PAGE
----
Four Marines charged in Iraqi slayings
Four Marines were charged with murder Thursday in connection with the deaths of 24 men, women and children last year in the Iraqi town of Haditha, and four officers were charged with failing to make accurate reports and thoroughly investigate the deaths.
The Nov. 19, 2005, incident in the insurgent stronghold in the Euphrates River valley is one of several in which U.S. troops face criminal charges in the deaths of Iraqi civilians.
But the Haditha case is regarded as the most serious because of the number of victims and Marines involved, and because the Marine Corps initially said the slain civilians had been caught in the crossfire between insurgents and U.S. forces.
The most serious charges were leveled against a squad leader, Staff Sgt. Frank D. Wuterich, who is accused of killing 12 people and ordering Marines under his command to “shoot first and ask questions later” in a sweep of homes that resulted in six deaths.
The Marines are accused of going on a rampage after a roadside bomb exploded under a Humvee in their convoy, killing Lance Cpl. Miguel Terrazas and injuring two others.
The Marines initially reported that 15 civilians had died in an explosion and eight others had been killed in a gunfight.
Only after Time magazine published a story in March suggesting that the Marine account was false did the military start an investigation.
The criminal inquiry, largely conducted by the Naval Criminal Investigative Service, led to the charges announced Thursday.
Military prosecutors said Wuterich showed a wanton disregard for human life by allegedly giving the order to “shoot first and ask questions later” as he and other Marines prepared to storm a house containing several people.
The charges say Marines are required to positively identify targets before opening fire.
The victims in Haditha included several women, six children and an elderly man in a wheelchair.
Wuterich, 26, also was charged with making a false statement in connection with the deaths of four Iraqis who came upon the Marine convoy in a car. He reportedly said the four men had fired on the convoy. Wuterich also is accused of soliciting another Marine to falsely state that the men had been killed by Iraqi soldiers.
The case against the Marines may hinge on the “rules of engagement” given to front-line Marines by their superiors.
Neal Puckett, Wuterich’s lawyer, expressed confidence that his client would be cleared. Civilians died in Haditha, he said, but Wuterich acted in accordance with his training.
“Everything he did that day was in an effort to protect his fellow Marines after that [improvised explosive device] went off,” Puckett said at a news conference after the charges were announced at Camp Pendleton.
Defense lawyers have said the Marines were following established rules of engagement by tossing fragmentation grenades into homes where insurgents were suspected of hiding, and then opening fire with their M-16s.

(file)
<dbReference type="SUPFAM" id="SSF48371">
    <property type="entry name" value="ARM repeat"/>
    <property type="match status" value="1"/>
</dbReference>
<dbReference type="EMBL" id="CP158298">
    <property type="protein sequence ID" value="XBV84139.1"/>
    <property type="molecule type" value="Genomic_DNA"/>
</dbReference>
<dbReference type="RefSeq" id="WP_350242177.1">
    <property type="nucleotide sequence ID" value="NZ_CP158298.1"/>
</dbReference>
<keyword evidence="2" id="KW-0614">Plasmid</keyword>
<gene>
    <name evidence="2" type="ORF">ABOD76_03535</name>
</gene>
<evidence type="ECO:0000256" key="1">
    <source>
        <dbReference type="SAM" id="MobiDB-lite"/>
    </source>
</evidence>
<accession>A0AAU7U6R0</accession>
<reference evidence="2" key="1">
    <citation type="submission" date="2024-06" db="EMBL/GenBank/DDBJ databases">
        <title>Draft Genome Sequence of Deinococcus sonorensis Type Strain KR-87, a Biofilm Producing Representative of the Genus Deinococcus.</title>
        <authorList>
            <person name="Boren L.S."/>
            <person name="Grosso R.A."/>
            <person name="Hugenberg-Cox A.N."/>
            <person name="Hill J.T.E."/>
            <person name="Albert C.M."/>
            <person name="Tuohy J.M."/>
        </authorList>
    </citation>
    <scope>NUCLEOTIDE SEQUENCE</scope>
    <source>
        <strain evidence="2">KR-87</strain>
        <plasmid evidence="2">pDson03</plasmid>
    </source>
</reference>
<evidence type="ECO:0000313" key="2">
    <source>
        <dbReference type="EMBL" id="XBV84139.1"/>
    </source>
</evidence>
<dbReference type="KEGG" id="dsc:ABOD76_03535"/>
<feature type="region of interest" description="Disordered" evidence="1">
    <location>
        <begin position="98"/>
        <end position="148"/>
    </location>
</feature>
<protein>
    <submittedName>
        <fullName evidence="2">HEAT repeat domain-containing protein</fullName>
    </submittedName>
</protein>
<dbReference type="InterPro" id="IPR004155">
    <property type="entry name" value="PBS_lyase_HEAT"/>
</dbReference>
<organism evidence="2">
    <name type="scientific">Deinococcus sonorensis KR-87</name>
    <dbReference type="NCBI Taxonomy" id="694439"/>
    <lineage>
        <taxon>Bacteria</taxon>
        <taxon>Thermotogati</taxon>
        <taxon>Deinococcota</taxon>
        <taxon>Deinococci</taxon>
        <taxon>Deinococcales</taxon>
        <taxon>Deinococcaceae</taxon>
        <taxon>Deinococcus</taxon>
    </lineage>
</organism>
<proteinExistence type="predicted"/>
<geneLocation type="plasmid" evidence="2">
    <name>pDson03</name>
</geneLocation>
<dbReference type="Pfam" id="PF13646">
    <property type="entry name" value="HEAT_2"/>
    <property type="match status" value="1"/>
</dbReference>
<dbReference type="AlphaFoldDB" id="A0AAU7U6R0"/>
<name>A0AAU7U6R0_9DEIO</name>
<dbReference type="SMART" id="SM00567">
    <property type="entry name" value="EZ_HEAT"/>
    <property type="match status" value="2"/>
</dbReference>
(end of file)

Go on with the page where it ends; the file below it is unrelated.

Wuterich and three other Marines face charges of unpremeditated murder, which brings a maximum penalty of life in prison.
They are with Kilo Company, 3rd Battalion, 1st Marine Regiment, 1st Marine Division based at Camp Pendleton.
The other Marines charged with murder are Lance Cpl. Stephen B. Tatum, 25; Lance Cpl. Justin L. Sharratt, 22; and Sgt. Sanick P. Dela Cruz, 24.
Tatum and Dela Cruz also face lesser charges.
None of the Marines was ordered confined for the upcoming preliminary hearings.
Sharratt’s mother, Theresa, said her son was not guilty.
“He said, ‘Mom, we followed the rules of engagement,’ ” she said, adding that her son “still loves being a Marine, but they let him down.”
Four Marine officers not at the scene in Haditha were charged with failing to make accurate reports and thoroughly investigate the deaths. They are Lt. Col. Jeffrey R. Chessani, 1st Lt. Andrew A. Grayson, Capt. Lucas M. McConnell and Capt. Randy W. Stone. Grayson was also charged with making a false statement.
After the Time magazine story, then-Marine Commandant Gen. Michael W. Hagee went to Iraq to talk to Marines about the need for restraint and to show respect for civilians and their property.
In an e-mail this week to The Times, Marine Lt. Gen. James N. Mattis, the convening authority in the case, said the “allegations of what took place in Haditha are not representative of the magnificent conduct our Marines demonstrate daily in a complex and challenging combat environment.”
He said Marines needed to “keep their ethical balance under morally bruising conditions,” where enemy fighters often hide behind women and children, adding that Marines showed daily restraint “to preserve the lives of those they are sent to protect and defend, often incurring risk to themselves as they strive to protect the noncombatants on the battlefield.”
Under the military system of justice, Mattis will play a large role in the case.
After preliminary hearings, called Article 32 proceedings, he will decide whether the case is strong enough for a court-martial. If there is a conviction by a jury or judge, he can overturn it. And he is the final arbiter of any plea bargains.
In another case, in Hamandiya, where seven Marines and a Navy corpsman were accused of dragging an Iraqi man from his home and killing him, Mattis permitted plea bargains to lesser charges for the four least-experienced of the eight.
He turned down a judge’s recommendation that, after their prison sentences, each be given a dishonorable discharge.
Marines receive lectures about the laws of war and the need to protect noncombatants before they leave the U.S. and after they arrive in Iraq. Refresher courses are given periodically.
Even as the Haditha charges were announced, Marines were lectured at Camp Fallouja in Iraq about the laws of war and the rules of engagement.
The latter are rules that instruct Marines when it is appropriate to use deadly force.
Marosi reported from Camp Pendleton and Perry from Fallouja, Iraq